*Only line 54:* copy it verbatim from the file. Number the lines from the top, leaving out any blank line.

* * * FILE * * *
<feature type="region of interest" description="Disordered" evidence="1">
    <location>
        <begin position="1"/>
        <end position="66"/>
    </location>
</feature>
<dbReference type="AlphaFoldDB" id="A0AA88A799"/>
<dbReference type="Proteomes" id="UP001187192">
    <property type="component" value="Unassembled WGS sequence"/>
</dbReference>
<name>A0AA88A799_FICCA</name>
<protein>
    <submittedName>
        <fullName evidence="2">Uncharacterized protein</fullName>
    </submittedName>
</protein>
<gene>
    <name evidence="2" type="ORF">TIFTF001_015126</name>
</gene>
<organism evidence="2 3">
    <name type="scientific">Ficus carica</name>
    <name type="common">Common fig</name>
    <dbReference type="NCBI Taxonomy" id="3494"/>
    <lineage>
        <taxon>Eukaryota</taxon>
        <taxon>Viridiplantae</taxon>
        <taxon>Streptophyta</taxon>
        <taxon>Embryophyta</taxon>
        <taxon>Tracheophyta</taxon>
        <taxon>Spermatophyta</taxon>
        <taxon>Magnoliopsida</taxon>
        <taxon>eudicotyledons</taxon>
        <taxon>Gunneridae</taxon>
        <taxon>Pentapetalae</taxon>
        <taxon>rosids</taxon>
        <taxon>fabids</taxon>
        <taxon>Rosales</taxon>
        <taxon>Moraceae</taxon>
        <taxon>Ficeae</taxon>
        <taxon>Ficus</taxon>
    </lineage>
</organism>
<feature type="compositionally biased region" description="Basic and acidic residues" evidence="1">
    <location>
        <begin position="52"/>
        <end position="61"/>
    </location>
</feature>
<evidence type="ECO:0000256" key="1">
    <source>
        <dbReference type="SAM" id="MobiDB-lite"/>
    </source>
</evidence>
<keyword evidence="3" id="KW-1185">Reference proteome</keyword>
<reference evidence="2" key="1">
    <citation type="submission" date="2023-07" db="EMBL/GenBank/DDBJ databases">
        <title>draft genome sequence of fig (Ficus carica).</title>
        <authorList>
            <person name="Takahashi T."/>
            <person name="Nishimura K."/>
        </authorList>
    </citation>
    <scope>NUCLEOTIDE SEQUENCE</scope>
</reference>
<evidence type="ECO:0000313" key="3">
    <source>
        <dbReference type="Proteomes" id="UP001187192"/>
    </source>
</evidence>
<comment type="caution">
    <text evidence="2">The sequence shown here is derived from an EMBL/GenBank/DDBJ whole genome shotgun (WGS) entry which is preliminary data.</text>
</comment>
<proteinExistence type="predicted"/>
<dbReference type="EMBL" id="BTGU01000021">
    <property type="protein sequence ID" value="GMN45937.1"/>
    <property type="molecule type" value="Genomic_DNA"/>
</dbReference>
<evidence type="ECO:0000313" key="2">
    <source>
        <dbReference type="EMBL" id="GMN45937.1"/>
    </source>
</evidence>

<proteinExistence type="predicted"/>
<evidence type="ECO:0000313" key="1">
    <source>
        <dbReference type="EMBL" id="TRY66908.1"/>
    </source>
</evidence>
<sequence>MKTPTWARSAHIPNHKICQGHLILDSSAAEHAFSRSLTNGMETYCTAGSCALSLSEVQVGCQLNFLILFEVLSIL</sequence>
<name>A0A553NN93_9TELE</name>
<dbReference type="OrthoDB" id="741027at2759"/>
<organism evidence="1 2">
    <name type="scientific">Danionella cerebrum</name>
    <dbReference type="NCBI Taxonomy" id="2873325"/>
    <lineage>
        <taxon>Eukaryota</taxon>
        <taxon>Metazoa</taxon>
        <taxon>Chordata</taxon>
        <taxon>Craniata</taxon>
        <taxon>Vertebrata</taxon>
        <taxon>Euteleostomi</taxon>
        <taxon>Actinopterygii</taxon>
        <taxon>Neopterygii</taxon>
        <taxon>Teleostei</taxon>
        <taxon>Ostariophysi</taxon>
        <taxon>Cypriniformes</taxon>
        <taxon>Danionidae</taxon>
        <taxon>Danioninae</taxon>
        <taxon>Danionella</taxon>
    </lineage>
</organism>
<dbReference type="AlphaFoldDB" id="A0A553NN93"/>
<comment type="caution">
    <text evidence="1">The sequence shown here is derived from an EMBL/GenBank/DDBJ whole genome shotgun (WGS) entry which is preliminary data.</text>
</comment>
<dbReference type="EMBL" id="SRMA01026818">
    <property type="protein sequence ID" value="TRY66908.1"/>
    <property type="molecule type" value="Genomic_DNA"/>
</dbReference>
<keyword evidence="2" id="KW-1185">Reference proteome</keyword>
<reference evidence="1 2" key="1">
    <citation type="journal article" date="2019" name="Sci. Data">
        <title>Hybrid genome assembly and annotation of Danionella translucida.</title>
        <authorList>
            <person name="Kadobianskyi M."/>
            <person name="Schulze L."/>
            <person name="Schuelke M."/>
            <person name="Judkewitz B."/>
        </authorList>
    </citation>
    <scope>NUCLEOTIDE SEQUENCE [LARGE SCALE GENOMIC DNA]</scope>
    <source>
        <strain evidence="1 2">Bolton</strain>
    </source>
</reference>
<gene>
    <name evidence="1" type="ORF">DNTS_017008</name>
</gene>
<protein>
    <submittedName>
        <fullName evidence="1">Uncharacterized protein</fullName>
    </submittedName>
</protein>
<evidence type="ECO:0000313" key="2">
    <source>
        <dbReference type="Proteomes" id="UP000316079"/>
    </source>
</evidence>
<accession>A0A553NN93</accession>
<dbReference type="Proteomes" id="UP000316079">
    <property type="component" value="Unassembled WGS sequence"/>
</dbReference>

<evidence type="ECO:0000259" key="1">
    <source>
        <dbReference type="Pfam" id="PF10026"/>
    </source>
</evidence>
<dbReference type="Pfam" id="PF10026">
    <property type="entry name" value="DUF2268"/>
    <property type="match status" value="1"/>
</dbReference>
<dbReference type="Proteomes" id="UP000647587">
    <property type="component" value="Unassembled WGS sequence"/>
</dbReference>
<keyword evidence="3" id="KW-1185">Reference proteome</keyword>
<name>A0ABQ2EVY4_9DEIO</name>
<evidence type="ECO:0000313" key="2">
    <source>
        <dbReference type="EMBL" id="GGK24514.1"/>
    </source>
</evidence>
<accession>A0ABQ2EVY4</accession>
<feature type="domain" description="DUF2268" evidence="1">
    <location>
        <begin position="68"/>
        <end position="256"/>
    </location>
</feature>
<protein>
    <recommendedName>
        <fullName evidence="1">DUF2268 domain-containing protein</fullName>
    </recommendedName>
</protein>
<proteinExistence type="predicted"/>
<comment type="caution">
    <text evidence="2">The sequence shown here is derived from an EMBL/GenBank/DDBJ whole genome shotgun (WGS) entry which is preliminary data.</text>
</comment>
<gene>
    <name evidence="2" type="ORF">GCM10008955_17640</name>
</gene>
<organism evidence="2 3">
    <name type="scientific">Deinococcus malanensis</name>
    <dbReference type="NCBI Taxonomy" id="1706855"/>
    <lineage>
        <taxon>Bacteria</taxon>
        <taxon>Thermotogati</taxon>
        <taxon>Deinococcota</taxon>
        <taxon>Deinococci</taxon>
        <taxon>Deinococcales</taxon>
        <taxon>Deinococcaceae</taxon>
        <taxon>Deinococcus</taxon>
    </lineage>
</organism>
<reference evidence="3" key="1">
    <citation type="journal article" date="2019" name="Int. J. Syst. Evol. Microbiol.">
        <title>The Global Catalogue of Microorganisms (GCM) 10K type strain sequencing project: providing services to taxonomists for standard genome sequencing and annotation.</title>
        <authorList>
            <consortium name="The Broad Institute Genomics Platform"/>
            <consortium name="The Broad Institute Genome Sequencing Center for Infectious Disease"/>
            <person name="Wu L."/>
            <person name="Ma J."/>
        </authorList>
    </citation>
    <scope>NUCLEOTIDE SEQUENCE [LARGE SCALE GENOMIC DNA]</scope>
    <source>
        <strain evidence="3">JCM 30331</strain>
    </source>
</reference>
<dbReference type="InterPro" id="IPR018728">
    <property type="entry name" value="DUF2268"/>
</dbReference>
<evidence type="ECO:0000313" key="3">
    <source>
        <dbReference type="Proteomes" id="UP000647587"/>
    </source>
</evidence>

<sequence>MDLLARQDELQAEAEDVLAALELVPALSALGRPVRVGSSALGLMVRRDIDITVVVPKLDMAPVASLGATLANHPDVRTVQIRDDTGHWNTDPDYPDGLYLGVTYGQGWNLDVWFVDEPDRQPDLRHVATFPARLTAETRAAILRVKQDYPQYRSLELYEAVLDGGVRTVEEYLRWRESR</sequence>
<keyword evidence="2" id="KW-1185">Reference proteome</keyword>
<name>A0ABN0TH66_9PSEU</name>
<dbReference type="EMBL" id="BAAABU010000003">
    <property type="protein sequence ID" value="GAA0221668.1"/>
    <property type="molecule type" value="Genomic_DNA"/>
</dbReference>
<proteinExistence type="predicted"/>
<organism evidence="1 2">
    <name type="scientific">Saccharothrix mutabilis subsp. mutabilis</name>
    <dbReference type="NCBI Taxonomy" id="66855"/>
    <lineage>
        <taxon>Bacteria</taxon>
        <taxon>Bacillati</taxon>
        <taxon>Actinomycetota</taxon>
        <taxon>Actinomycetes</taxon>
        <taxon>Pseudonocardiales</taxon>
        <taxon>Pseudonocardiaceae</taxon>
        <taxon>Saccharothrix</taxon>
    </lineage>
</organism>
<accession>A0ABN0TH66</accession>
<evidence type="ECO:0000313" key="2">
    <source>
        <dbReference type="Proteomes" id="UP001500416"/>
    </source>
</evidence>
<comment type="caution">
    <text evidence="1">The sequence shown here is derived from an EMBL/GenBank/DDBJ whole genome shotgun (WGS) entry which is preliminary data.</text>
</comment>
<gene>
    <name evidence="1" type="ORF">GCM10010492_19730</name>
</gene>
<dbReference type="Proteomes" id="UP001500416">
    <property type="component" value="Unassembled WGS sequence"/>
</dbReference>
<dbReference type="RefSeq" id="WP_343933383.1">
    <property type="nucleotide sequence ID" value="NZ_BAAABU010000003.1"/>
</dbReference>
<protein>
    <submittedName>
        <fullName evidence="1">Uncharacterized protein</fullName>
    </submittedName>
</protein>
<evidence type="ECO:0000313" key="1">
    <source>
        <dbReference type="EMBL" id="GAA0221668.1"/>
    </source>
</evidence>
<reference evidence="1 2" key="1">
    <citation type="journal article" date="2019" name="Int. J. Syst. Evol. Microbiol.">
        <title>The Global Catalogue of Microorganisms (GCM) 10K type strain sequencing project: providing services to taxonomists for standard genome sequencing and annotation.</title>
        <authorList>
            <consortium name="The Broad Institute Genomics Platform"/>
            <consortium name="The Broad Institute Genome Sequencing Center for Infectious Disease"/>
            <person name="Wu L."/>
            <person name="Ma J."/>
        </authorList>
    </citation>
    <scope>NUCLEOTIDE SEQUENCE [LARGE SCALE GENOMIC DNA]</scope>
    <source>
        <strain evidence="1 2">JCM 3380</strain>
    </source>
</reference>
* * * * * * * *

<keyword evidence="3" id="KW-1185">Reference proteome</keyword>